Montreal Gazette

Fearless boxer fought Holmes, Tyson

‘The Truth’ won USBA heavyweigh­t title

- VINCENT M. MALLOZZI THE NEW YORK TIMES

NEW YORK — Carl Williams, a former heavyweigh­t champion who built a reputation for climbing into the ring with the best fighters of his era, including Larry Holmes and Mike Tyson, died April 7 in Valhalla, N.Y. He was 53.

The cause was complicati­ons of throat cancer, said his sister, Shirl Parsons. Williams, who died at Westcheste­r Medical Center, lived in Queens.

The 6-foot-4-inch Williams, who was known for a rock-solid jab and a bit of a glass jaw, was nicknamed the Truth for his ability to make believers of his opponents and critics.

“He made a believer out of me,” said Holmes, who survived a controvers­ial 15-round unanimous decision against Williams in May 1985 to win the Internatio­nal Boxing Federation title in Reno, Nev.

At the time, Williams was a relative unknown, though he had defeated the well-regarded James Tillis the year before and had entered the Holmes bout having won his first 16 profession­al fights. Before turning profession­al in 1982, Williams had twice won New York Golden Gloves championsh­ips.

“I underestim­ated the Truth that night,” Holmes said in a telephone interview Monday from his home is Easton, Pa. “When I jabbed, he jabbed. We both had similar styles; it was like looking at myself in a mirror. He was strong and tall with a great reach, and I was fortunate enough to wear him down late with a few hard body blows — but not before he gave me a black eye. He really had my number.”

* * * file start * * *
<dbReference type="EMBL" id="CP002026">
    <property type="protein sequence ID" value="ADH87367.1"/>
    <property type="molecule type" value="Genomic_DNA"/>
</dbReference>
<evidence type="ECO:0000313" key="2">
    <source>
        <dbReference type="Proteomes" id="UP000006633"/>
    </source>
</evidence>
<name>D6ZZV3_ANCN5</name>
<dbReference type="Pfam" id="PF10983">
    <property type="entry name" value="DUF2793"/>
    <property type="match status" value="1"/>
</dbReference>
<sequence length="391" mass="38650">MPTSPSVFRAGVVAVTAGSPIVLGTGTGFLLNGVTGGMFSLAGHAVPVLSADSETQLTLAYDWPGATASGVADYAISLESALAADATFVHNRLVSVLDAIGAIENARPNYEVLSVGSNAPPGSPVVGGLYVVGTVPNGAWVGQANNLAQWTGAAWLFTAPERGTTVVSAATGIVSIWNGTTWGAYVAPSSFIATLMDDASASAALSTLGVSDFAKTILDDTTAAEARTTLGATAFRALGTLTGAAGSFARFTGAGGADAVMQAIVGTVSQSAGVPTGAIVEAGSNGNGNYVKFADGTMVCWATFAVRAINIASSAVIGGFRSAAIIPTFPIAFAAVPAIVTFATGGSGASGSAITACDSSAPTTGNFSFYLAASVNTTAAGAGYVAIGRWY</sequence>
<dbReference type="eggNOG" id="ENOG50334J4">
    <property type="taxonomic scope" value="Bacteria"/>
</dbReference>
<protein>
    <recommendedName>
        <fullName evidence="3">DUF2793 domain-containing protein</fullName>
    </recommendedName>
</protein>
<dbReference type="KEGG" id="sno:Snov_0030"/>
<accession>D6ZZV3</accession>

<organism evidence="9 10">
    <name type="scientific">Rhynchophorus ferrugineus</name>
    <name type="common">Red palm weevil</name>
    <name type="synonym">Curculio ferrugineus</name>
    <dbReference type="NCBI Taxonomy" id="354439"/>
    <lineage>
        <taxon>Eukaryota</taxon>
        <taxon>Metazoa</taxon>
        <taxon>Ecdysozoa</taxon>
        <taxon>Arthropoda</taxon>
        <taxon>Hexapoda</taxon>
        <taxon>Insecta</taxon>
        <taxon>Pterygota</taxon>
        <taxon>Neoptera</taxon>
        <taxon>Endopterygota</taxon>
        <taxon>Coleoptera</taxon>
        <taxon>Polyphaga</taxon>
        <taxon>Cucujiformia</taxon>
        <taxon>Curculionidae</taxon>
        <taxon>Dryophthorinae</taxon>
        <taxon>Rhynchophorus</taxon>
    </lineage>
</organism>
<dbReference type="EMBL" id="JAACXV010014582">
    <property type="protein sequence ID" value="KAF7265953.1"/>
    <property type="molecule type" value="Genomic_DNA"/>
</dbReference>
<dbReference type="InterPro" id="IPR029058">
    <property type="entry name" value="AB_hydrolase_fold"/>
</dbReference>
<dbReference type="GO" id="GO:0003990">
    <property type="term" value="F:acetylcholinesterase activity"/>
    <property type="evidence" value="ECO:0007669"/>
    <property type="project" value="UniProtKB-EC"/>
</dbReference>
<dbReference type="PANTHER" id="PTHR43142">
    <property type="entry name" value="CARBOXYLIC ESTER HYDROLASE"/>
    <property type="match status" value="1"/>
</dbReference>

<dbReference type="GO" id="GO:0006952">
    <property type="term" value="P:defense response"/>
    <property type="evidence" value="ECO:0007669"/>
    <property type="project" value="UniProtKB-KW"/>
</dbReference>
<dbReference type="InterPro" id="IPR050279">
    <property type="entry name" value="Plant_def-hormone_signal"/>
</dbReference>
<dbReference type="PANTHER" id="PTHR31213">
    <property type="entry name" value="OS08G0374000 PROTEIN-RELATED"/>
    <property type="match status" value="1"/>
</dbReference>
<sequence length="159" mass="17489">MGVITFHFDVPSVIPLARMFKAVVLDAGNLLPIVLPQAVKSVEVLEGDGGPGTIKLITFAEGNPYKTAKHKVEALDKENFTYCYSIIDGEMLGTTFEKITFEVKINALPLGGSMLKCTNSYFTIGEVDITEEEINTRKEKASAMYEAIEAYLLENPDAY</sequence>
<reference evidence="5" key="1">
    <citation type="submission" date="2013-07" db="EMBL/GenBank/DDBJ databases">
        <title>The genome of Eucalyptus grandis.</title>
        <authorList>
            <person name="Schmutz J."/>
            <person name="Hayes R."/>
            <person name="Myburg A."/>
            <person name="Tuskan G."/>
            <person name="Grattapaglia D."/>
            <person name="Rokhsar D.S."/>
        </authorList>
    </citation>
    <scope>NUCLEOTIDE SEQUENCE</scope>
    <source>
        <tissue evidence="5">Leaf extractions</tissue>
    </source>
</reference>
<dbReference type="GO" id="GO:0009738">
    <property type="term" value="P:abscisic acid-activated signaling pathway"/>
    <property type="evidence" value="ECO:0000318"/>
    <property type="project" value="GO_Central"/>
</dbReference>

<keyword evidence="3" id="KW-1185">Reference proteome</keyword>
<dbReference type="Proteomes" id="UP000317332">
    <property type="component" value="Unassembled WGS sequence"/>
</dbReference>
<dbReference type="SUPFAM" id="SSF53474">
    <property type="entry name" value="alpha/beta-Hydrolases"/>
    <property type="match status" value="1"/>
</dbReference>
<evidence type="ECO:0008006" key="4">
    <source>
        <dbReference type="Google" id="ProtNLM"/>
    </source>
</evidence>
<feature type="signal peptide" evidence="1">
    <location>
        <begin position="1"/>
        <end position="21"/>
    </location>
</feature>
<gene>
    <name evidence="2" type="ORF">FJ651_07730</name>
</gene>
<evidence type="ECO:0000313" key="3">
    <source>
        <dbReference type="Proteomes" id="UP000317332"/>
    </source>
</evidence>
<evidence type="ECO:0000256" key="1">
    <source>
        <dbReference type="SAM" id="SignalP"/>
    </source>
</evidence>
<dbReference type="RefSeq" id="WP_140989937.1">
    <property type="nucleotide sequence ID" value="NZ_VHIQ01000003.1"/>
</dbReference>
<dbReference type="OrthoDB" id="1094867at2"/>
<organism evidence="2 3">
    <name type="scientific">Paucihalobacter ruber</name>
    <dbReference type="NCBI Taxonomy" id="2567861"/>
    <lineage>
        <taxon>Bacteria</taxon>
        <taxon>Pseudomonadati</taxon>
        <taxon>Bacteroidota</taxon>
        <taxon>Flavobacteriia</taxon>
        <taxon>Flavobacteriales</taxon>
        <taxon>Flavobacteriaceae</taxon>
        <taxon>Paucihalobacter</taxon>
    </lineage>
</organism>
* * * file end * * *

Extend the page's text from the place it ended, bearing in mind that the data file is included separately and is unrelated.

Parsons said Williams “never really got over losing that fight to Holmes.”

“My brother had no fear,” she said, “so when it came to fighting Holmes, he always looked back and thought that he gave the champ a little too much respect that night.”

Williams managed to rebound by winning six of his next seven fights, including an impressive victory over Jesse Ferguson and another over Bert Cooper in 1987 to capture the vacant U.S. Boxing Associatio­n heavyweigh­t title, a national title that carried more clout than it does today.

Williams defended the USBA title three times — including a victory over the highly regarded Trevor Berbick — before meeting Tyson in Atlantic City, N.J., in July 1989, for the undisputed heavyweigh­t championsh­ip. Just 93 seconds into their fight, Tyson connected with a vicious left hook that dropped Williams. Williams managed to rise on wobbly legs, but the referee stopped the fight.

Williams, who was born in Belle Glade, Fla., but grew up in Queens, retired in 1997 with a career record of 30-10, with 21 of his victories coming by knockout. He was divorced and had been working as a fire safety director for Verizon in Queens.

In addition to Parsons, Williams is survived by his father, Charlie J. Williams; a daughter, Carla; a son, Daniel; and two brothers, Darryl and Kenneth.

“He was a phenomenal fighter with a big heart,” boxing great Roy Jones Jr. said of Williams. “What earned him the greatest amount of respect was the fact that he never ducked anyone.”

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